Protein biomarkers: Here's a view from Sweden
As we report each week in FierceBiomarkers, there are many biomarkers being tagged as promising, but these need mechanisms to validate them. Ulf Landegren, professor of molecular medicine at Uppsala University and vice chair of the Science for Life Laboratory (SciLifeLab) spoke with FierceBiomarkers at the BBMRI.se HandsOn: Biobanks meeting in Uppsala, Sweden, giving a taste of his views and his work in protein biomarkers. Here is a snapshot of the conversation.
Landegren and his group focus on developing advanced molecular tools to identify, measure and analyze proteins and nucleic acids, including for use as biomarkers in research and medical diagnostics, particularly in neurological disease. The techniques include oligonucleotide ligation assays, padlock probing, and proximity ligation, and these have also been licensed to international biopharma companies, or used by startups spun out from the institution.
The conversation started in a rather startling way, with Landegren saying: "A lot of the current work in proteomics screening is doomed!"
He expanded on this further: "There is a wide variety of protein biomarkers that could be useful, including conjugates, splice variants and post-translationally modified proteins, as well as proteins in exosomes released by cells. However, these are generally in low concentrations. If current technologies and methods are not sufficiently sensitive to detect proteins that are already used as clinical markers, then the chance of using these same techniques to uncover new markers would seem to be limited."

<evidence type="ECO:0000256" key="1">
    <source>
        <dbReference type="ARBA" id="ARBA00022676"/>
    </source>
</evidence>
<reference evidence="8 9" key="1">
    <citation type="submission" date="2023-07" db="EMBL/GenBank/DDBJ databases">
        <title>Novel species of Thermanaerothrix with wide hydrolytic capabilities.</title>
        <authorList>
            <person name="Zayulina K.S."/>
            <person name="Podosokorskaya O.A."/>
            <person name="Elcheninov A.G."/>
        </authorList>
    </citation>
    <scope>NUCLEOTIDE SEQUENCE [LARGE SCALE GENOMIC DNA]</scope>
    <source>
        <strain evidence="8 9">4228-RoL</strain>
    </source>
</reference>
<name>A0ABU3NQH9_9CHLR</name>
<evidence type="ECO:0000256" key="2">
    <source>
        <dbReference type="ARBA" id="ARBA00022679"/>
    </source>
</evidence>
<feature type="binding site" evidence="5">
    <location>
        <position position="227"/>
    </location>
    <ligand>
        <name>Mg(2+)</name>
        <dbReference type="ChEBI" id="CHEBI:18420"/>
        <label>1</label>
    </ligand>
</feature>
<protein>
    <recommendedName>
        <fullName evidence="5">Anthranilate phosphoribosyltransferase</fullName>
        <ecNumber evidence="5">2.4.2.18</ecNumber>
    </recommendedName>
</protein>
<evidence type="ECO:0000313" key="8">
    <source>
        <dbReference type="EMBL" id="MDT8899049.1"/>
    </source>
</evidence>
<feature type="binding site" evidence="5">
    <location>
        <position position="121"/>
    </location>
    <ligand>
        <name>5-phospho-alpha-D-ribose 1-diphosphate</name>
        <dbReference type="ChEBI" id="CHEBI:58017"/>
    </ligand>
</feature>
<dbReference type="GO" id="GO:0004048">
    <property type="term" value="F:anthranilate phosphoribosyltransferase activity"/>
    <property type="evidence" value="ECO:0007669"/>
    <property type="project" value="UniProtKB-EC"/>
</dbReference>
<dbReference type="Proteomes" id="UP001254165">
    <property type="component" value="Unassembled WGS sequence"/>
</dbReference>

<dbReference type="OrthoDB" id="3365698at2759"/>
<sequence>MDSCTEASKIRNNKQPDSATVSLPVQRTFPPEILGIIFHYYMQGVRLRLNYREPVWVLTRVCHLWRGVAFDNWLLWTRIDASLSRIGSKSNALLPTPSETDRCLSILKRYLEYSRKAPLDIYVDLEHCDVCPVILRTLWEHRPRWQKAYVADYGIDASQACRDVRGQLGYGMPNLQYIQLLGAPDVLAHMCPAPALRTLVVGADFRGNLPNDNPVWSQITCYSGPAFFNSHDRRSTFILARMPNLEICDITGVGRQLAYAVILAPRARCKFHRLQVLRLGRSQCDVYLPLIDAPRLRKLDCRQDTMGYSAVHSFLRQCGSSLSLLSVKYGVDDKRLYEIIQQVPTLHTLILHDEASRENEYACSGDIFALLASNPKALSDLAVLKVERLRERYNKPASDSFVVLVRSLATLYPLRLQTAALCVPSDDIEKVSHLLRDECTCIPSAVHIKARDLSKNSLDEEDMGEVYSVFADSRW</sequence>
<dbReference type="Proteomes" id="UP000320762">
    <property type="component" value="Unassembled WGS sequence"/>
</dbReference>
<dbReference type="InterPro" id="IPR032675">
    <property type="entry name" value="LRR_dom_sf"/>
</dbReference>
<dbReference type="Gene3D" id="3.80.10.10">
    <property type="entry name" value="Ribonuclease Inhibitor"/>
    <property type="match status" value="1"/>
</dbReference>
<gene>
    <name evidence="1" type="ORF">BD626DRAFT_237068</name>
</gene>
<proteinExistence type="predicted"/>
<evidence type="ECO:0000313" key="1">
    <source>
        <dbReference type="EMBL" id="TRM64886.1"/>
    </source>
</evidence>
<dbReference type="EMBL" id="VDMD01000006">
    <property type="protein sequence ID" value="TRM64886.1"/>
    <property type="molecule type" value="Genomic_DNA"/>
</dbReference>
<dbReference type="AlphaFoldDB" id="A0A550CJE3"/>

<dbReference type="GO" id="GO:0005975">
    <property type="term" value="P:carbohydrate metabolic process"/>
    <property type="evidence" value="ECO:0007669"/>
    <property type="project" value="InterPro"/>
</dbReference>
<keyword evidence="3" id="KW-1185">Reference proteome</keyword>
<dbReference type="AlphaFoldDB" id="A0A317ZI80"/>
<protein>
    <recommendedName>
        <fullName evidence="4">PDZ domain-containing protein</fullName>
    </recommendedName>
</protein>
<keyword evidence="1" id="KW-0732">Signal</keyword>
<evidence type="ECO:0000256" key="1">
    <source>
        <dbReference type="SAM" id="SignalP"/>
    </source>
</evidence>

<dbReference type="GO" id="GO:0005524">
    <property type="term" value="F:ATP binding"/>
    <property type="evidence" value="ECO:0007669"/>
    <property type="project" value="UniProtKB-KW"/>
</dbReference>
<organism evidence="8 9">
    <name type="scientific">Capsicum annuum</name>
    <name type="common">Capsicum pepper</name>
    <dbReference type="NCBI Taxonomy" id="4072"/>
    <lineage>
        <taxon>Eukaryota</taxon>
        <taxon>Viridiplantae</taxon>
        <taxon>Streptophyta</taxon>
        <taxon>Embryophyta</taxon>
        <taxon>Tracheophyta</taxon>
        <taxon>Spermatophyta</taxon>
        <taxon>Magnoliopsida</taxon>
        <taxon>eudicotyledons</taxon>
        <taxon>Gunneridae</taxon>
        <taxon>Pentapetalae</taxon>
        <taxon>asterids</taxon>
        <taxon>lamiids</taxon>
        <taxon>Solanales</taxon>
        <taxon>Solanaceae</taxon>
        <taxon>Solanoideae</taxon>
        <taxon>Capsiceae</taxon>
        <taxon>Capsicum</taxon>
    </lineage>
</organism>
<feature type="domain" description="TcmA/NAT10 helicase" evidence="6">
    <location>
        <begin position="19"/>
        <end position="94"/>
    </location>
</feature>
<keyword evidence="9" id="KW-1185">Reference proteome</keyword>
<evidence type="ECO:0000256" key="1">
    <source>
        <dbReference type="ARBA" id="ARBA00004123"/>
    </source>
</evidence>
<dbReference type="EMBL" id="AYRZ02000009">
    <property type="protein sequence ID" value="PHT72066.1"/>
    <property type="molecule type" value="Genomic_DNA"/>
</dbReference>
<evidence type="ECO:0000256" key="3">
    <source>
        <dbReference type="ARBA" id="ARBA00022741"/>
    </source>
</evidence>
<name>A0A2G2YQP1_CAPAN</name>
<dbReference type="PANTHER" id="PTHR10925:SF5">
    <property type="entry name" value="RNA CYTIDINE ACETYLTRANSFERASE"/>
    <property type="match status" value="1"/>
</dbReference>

Despite this pronouncement, Landegren is actually very positive about the future of proteomic biomarkers, believing that it is a technical problem that needs to be (and can be) solved. As he explains, work of this type needs a good biophysical understanding, as well as technologies that can handle wide concentration gradients. He sees his group's research, particularly in proximity ligation assays, as well as Sweden's sound background in biobanking, as a good start, though there is perhaps still a way to go.
"We need the right technology as well as the right samples. However, in biobanking, people have been influenced by what is needed by the existing technology--for example, researchers and biobankers started by simply preserving plasma, and then focused on DNA. However, to be able to develop protein predictive markers we will need a combination of clinical data with a series of consecutive samples, so that individuals can act as their own control." Landegren concludes: "Researchers need to start thinking about what samples will be needed in the future, rather than what is simply needed now." -- Suzanne Elvidge (email)